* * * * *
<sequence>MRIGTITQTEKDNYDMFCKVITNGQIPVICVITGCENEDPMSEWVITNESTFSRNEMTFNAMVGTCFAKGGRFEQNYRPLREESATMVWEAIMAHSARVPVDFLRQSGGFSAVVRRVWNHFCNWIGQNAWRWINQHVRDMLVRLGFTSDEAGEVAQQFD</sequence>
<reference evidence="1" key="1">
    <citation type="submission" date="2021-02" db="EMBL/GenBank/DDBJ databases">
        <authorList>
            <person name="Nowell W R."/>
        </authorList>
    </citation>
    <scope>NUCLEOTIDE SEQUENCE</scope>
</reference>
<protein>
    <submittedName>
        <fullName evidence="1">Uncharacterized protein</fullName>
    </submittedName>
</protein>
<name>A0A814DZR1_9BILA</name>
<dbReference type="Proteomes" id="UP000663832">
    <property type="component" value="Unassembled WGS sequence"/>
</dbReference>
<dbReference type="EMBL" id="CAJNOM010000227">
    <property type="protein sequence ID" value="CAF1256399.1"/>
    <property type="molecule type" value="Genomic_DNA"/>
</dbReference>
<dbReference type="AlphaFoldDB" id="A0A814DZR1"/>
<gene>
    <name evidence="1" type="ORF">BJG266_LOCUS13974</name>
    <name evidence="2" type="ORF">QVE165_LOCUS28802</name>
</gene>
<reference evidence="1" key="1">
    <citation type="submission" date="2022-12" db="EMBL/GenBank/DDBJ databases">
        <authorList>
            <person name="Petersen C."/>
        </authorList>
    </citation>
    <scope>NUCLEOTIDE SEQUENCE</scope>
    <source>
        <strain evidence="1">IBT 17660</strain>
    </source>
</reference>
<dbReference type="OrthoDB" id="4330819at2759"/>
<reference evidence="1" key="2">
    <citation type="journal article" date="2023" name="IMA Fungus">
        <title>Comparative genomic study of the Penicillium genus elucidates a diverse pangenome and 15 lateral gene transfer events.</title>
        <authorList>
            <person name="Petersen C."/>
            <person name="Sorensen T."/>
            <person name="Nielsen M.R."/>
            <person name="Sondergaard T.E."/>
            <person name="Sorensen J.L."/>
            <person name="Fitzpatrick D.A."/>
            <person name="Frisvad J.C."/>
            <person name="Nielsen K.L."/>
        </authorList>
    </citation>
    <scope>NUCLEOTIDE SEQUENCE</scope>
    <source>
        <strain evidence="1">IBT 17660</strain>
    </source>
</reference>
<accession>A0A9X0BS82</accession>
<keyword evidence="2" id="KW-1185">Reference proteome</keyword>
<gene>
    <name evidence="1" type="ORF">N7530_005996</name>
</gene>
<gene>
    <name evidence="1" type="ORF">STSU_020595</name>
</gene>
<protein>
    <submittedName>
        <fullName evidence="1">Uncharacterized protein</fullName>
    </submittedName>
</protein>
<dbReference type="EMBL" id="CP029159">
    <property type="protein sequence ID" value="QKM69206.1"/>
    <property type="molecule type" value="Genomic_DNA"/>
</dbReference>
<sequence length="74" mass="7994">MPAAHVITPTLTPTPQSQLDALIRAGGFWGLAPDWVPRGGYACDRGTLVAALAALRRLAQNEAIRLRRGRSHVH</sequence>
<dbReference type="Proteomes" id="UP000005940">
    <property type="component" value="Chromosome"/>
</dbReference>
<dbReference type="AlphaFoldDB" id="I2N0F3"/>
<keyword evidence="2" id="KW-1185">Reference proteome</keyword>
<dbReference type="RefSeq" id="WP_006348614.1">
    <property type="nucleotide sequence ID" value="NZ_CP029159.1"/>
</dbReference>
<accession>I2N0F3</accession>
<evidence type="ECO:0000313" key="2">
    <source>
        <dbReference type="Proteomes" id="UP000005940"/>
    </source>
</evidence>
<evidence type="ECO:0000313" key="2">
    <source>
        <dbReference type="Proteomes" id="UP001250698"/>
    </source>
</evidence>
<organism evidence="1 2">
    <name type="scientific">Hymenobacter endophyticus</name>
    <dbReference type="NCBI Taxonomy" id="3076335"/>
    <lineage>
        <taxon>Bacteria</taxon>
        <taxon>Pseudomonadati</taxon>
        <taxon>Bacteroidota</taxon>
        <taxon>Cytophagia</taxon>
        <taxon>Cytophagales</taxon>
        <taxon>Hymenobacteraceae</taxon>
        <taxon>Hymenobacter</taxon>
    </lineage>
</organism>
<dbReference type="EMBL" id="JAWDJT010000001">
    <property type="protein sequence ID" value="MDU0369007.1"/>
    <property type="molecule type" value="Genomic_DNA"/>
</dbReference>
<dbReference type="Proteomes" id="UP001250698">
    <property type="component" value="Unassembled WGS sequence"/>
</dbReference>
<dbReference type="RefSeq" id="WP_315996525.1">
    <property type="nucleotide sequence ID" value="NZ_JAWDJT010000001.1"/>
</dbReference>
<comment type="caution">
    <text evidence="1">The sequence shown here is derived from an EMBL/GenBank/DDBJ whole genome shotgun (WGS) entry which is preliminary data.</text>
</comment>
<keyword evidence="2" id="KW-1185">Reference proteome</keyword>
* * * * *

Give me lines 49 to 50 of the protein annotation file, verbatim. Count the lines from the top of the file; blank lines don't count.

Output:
            <person name="Fitzpatrick D.A."/>
            <person name="Frisvad J.C."/>